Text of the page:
The Worlds End


So now the final instalment of the cornetto trilogy is upon us. I say trilogy, they’re a three completely different films directed by Edgar Wright and starring Simon Pegg, Nick Frost and ice cream. Ever since Shaun of the Dead became the internally beloved classic that it is, Hot Fuzz has trailed behind it as an extremely cleaver and funny take on the american action movie it was in the end uneven. So after their take on horror and action, now we have Sci-Fi in the form of the The World End. Pegg stars as Gary King, an unlikable 40 something, unable to move on from his teenage life. In an effort to reclaim that crown of glory, he finds his old friends from school to re-attempt the Golden Mile. A pub crawl that consists of twelve pints in twelve pubs that the five friends never did finish all those years ago. As you’d expect things don’t go to plan, what with an alien invasion and all that but they’ll be damned if that will stop them from completing the challenge.















At worst, The Worlds Ends feels like a film¬† made on obligation, made purely because of public demand.¬† However as far as obligations go, it is pretty excellent stuff. Consistently funny through out, it never fails to entertain with fine drunken banter from a fantastic supporting cast such as Martian Freeman, Eddie Marsan and Paddy Considine holding their own with the best of them. Of course Wright and co make this more than just a comedy, the action set pieces are so incredibly well executed that they wouldn’t seem out-of-place in a Jackie Chan film. You have to give it credit for going down an unexpected dark path that in the end relays more acting and character devilment rather than hitting and running. Considine could be called the third lead as tis long-lost romance with Oliver’s (Freeman) sister Sam (Rosamund Pike) gets a second chance and is a real testament to his acting abilities, with the limited screen time he has gives you everything you need to root for just by giving a gazing look as Gary tries to steal that glory away for his own selfish needs. The real heart of the story belongs to Pegg and Frost as always. With the roles reversed slightly with Pegg playing the fool and Frost as the straight man, their relationship is the most fractured to start with which of course as the drink flow more and more, their old bond starts to repair itself.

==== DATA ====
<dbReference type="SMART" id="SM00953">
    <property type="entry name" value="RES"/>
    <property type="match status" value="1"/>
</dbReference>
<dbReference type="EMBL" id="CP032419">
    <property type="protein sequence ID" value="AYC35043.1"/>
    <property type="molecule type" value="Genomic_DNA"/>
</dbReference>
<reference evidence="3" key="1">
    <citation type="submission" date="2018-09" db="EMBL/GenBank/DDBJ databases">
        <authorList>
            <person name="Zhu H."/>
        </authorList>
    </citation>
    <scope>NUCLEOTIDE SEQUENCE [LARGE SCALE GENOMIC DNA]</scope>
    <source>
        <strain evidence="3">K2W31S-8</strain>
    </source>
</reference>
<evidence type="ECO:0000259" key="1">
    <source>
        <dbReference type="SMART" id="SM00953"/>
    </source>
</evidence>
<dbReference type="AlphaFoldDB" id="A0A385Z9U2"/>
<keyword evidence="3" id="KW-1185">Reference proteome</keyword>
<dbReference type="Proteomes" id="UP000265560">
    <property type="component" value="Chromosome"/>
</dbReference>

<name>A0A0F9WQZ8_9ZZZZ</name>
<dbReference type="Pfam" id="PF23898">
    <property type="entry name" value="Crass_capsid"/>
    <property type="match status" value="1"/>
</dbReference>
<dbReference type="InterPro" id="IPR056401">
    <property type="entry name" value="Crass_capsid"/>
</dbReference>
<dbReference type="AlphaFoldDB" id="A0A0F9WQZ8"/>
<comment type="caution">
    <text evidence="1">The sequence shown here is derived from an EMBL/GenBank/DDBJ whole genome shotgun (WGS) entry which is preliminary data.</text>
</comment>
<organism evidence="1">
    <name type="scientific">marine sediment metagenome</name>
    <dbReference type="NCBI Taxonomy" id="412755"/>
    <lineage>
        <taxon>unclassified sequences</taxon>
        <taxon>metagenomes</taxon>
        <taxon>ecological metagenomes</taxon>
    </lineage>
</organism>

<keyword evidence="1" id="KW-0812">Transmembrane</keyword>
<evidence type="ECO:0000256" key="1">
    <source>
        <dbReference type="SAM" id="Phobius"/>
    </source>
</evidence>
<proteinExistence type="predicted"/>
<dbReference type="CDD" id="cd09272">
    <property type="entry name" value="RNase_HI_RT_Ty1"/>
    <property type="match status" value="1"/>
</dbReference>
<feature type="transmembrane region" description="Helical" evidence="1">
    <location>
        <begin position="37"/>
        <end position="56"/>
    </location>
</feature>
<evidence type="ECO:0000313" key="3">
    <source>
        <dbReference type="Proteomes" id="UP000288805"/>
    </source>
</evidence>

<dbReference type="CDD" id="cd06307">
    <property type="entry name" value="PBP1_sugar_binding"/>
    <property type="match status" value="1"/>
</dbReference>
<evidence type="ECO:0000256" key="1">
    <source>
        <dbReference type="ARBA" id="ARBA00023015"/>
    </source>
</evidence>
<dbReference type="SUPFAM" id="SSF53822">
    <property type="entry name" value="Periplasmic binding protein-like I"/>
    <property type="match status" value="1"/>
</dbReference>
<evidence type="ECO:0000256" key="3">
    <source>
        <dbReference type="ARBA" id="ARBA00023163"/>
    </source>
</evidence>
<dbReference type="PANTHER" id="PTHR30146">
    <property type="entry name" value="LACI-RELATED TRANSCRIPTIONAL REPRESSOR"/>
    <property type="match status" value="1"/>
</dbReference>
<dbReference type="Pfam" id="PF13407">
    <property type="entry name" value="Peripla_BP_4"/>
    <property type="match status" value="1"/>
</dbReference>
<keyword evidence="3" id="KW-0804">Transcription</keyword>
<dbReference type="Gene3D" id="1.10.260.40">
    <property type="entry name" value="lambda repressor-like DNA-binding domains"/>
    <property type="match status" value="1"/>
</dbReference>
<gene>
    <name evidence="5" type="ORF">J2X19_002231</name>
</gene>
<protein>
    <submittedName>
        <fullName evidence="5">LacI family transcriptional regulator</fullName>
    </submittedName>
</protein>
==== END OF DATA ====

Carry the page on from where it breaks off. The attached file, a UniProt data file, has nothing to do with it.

Shaun of the Dead was always a hard act to follow Shaun being a stable favourite all these years but the Wright, Pegg and Frost have somehow managed it. In some ways Worlds Ends finds more simulates with the RomZomCom than with Fuzz however never quite achieved that warm heart that made everyone fall in love with it. That’s not to say that there isn’t one at all, it’s just a darker and more cynical this time around..